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« Quotes of the Day | Main | Policy Break: Work and Taxes »

October 23, 2003


Dear Friedrich --

* Courtney has turned up some interesting papers on the topic of introversion and multitasking, here.

* I was planning to make fun yet again of the NYTimes' absurd and always-hyperventilating radical-architecture propagandist Herbert Muschamp, whose topic today is Frank Gehry's new Walt Disney Concert Hall in L.A., here. Muschamp is quite the phenomenon, about as dizzy and self-entranced a writer as I've ever run across. I'm not sure this is logically possible, but it seems that every time I read him I think, "He's outdone himself again!" as well as "What's this guy on?" It's impossible to narrow the outrages he commits down to a mere one or two; nearly every paragraph he writes makes the eyes bug and the jaw hit the ground. Still, try we must. Here's one brief passage from today's review:

Though the forms are abstract, fleeting images can be glimpsed in them. Drive-in movie screens. The curving edge of a bass cello. A ship's prow. Sails. The Rust Belt before the rust. If you're unwilling to mix your metaphors, you've come to the wrong place.

Boy, I'll say. But Philip Murphy (here) says it far better.

* Get out the tweezers! Yet, can you beat this here for cute?


* My favorite movie of the year so far is one that you'll never get a chance to see, Marco Bellocchio's Good Morning, Night, a surrealist Italian chamber drama about the Red Brigade team that kidnapped and ultimately murdered Aldo Moro. It's a quiet, rich experience, as beautifully lit and acted as anything I've seen in years, and so subtle you worry a bit whether it's ever going to go anywhere. But it does: the Red Brigade team, which you watch through the eyes of their one female member, at first appears to be idealistic, young, and committed -- halfway attractive, and halfway plausible as human beings. By the end of the movie, although little external has changed, you understand without a shred of doubt that they're psychopaths. When a title comes up informing you that these deranged maniacs were caught but are no longer imprisoned, you want to go find them and put them down like rabid dogs. Here's a page about the movie. Here's a short q&a with Bellocchio. And here's a piece about America's Weather Underground by James Miller that describes a similar band of radicals. (Link thanks to Arts and Letters Daily, here.) I saw "Good Morning, Night" at the New York Film Festival, but the film hasn't been picked up for distribution in the States, and probably won't be.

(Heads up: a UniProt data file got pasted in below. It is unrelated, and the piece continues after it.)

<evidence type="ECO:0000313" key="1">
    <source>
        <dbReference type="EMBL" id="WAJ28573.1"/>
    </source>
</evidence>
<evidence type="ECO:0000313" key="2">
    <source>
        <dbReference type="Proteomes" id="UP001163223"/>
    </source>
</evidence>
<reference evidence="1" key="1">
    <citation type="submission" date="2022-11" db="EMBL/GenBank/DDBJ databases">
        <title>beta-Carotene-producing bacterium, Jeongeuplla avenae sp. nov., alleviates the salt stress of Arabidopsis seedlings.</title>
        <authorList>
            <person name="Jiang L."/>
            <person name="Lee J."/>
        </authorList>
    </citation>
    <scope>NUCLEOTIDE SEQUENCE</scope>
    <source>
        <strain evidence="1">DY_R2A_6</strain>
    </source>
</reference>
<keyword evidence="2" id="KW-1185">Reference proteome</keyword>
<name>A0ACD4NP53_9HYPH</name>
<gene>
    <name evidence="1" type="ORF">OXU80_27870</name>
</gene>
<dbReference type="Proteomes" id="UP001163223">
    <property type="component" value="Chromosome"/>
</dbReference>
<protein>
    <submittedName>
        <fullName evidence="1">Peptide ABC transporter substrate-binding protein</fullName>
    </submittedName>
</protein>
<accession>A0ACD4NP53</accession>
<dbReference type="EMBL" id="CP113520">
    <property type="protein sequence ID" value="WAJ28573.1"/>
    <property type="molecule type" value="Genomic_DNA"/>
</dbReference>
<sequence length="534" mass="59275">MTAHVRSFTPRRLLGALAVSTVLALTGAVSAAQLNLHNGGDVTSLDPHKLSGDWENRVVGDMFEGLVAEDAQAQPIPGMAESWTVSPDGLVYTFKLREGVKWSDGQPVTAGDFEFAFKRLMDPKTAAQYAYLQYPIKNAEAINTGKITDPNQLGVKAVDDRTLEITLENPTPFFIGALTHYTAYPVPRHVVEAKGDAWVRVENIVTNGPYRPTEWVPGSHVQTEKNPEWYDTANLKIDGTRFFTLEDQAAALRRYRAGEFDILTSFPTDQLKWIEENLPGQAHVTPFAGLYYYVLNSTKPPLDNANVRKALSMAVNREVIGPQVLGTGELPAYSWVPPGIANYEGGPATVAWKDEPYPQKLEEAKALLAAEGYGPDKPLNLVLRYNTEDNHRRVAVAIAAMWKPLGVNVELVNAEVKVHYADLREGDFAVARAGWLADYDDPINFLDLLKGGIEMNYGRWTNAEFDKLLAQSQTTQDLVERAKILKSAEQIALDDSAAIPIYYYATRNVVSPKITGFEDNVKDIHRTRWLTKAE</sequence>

* In her wrestle with the old "what is art?" question, here, Alice Bachini shows once again that "hilarious" and "profound" can sometimes walk hand in hand.



posted by Michael at October 23, 2003


It's obvious that Muschamp is satirizing Muschamp. The guy is obviously a comic genius!

Posted by: David Sucher on October 24, 2003 11:09 AM

He's the new Woody Allen! What a brilliant idea. I just wasn't getting the joke.

Posted by: Michael Blowhard on October 24, 2003 11:44 AM

You don't write much about Bellocchio, but I know you've followed his career for decades. Maybe you should favor us with an overview along the lines of the postings you've done on Godard.

I mean, I'd do it myself except for that, you know, laziness thing.

Posted by: Friedrich von Blowhard on October 24, 2003 02:33 PM

"'hilarious' and 'profound' can sometimes walk hand in hand."


Posted by: j.c. on October 24, 2003 05:20 PM

Today I was reading the article "Sharing the spotlight" about Phil new HQ office adjacent to the Gehry' Formidable Creation, built by Chu + Goodings in Oct, 03 issue of Interior Design Magazine. Authors very carefully avoid negative remarks on LA Phil itself, which is very telling, but one look @ the pics provided (unfortunately, they are unavailable on, where I am quoting from) shows where their preferences lay. I have my longtime pet theory on that.
In short, that interior designers (and so called "inerior architects") depart from drastically opposite points with Big Architects, ID starting with human scale and ergonomics from inside of the building vs. Big Architects thinking of exterior volumes and shapes first and spatial [interior] divisions much, much later.
ID also are legally obligated to provide "wellfare of the public" which, judging from pics of Gehry monstrocity, never crossed his mind.
So, reading this article about a neghboring building' design I finally found this admittance:
*Achieved with drywall and glass partitions and an activated ceiling plane, clad in acoustical panels of wood fiber and cementitious fiberboard, the architecture assumes the quality of a three-dimensional graphic at certain viewing points. "Our way of differentiating ourselves from Frank's building," explains Gooding. And the L.A. Phil is definitely a separate entity, though there's no escaping the link to Disney Hall. [....] Another measure of the firm's success? "Every time I call the L.A. Phil, someone thanks me."
I think it's about time to turn Big Architecture' thought process inside out.

Posted by: Tatyana Epstein on October 24, 2003 05:27 PM

"Thatís what they called "art" in those days: it was just another word for, "Woo-hoo!"

I'm still chuckling at Alice Bacchini's comment.

Posted by: annette on October 26, 2003 10:19 AM

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